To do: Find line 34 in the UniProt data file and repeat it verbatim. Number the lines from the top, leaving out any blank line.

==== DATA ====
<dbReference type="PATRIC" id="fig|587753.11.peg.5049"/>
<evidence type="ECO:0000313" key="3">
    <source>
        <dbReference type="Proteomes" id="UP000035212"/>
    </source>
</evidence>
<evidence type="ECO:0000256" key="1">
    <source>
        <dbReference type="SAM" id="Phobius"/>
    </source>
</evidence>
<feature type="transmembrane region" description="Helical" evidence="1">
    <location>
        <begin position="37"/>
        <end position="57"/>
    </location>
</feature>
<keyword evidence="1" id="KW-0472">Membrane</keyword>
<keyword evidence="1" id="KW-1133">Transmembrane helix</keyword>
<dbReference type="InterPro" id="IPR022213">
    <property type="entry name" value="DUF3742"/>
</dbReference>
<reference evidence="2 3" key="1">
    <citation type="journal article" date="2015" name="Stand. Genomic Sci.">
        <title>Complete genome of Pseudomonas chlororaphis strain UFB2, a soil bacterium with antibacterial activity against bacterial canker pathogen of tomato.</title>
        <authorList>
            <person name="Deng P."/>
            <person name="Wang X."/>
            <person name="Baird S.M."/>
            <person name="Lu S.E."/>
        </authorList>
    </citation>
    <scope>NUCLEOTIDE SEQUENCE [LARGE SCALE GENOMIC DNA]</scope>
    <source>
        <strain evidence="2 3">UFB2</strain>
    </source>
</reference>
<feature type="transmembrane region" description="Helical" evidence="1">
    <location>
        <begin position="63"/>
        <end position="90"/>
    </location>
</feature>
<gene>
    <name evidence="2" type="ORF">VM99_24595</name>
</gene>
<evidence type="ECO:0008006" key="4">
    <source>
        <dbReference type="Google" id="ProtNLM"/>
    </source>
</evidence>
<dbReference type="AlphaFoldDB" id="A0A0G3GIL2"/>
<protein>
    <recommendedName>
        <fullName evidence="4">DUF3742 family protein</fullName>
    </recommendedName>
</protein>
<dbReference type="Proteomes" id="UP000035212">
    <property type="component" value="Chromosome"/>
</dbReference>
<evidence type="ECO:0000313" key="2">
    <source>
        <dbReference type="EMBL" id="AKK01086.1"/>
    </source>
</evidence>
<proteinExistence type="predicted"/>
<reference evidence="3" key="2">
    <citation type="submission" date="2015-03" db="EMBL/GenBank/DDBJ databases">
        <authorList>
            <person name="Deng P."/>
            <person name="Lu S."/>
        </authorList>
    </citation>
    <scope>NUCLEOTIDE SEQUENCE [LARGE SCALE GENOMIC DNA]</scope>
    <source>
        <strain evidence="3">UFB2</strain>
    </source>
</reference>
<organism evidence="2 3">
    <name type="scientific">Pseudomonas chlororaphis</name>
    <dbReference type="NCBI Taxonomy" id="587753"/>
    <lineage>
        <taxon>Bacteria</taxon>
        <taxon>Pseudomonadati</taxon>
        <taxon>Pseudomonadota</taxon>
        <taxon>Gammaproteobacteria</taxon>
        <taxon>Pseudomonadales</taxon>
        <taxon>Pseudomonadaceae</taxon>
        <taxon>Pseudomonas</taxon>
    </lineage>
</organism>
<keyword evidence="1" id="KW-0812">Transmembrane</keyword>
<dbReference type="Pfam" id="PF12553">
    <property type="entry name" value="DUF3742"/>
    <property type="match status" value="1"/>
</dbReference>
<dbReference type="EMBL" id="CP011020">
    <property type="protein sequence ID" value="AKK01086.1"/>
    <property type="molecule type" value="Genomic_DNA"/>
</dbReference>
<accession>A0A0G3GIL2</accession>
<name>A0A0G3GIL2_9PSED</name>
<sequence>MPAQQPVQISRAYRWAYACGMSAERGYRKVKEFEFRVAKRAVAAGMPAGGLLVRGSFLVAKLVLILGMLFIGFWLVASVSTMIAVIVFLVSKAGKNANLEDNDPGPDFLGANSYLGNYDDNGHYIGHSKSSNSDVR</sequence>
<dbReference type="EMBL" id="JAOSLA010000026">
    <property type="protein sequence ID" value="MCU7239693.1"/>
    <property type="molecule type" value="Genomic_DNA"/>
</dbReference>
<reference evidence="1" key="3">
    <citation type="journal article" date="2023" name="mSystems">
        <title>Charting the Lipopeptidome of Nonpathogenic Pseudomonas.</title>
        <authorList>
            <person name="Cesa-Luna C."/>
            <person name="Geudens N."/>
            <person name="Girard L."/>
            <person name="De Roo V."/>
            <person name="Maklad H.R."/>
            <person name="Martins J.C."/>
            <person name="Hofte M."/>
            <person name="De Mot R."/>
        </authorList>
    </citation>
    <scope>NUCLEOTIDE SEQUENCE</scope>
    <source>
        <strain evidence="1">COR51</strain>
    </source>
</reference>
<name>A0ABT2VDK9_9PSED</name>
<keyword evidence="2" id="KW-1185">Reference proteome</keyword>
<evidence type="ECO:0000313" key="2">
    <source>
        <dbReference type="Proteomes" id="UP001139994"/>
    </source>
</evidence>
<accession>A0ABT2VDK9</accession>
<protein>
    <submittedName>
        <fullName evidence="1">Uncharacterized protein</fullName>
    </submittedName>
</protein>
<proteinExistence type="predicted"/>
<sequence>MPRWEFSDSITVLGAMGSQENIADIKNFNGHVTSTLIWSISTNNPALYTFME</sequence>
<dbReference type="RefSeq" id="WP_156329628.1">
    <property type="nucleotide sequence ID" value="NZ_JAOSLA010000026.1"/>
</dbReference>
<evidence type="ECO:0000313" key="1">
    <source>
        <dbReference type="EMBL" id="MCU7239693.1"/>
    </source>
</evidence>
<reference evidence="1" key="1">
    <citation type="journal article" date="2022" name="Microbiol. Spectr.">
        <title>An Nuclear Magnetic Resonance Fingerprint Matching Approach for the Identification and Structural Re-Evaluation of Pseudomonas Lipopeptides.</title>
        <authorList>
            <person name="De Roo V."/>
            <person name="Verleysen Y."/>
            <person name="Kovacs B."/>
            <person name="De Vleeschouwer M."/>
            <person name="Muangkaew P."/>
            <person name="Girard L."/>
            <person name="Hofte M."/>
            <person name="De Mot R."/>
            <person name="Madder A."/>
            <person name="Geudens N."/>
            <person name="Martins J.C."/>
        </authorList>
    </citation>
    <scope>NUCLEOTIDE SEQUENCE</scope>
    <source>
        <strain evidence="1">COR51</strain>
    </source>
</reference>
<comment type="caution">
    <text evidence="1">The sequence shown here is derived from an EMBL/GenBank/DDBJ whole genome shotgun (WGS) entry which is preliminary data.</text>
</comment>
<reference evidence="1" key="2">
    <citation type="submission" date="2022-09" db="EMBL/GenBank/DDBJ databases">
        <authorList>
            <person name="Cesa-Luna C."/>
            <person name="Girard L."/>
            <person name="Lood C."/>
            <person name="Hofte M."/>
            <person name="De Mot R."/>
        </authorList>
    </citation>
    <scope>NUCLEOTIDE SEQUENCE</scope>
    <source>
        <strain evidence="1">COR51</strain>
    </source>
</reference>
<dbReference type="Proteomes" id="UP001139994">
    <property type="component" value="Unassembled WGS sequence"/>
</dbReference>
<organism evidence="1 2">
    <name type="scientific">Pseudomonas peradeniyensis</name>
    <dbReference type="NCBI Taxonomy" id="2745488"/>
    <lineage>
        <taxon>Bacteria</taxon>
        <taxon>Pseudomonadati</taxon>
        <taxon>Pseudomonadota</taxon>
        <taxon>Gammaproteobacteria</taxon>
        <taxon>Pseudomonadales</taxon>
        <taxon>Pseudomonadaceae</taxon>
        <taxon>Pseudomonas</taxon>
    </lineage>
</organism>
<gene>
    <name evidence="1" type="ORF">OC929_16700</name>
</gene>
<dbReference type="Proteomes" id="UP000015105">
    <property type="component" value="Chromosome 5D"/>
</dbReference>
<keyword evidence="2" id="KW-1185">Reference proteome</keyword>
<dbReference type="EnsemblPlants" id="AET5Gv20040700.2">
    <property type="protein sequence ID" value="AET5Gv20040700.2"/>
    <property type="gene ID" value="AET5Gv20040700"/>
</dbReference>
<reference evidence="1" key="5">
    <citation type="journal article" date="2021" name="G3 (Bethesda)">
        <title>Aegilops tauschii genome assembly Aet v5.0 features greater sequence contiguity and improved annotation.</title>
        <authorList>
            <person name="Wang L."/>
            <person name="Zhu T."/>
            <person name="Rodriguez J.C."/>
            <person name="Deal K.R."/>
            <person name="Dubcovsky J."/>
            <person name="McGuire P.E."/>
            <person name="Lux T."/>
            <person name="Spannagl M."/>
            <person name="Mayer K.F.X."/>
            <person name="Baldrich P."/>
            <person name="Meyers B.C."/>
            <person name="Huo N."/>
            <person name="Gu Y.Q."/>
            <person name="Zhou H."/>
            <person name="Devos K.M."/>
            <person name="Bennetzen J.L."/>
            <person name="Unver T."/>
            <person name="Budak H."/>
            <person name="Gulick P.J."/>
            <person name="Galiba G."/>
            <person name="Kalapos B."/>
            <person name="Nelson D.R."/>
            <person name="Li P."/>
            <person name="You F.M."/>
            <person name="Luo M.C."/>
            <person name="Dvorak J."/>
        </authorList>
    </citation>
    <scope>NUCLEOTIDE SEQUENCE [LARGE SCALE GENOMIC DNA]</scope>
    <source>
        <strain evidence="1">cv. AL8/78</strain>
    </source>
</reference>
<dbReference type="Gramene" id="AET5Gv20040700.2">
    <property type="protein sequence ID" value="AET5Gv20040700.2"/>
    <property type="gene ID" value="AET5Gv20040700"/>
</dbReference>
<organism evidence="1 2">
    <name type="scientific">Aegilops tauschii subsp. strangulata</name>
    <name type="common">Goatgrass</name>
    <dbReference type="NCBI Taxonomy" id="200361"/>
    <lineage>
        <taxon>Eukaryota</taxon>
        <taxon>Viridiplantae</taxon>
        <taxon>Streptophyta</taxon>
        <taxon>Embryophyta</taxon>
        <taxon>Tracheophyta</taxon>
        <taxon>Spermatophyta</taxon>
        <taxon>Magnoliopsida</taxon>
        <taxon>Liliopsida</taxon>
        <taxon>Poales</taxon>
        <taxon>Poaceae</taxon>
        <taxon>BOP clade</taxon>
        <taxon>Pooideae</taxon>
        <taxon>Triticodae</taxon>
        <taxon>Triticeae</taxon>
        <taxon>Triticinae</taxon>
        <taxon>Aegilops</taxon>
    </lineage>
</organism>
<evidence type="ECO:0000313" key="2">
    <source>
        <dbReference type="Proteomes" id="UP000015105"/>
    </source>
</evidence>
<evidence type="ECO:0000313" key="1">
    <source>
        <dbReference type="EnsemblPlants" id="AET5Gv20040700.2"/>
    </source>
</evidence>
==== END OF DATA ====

    <source>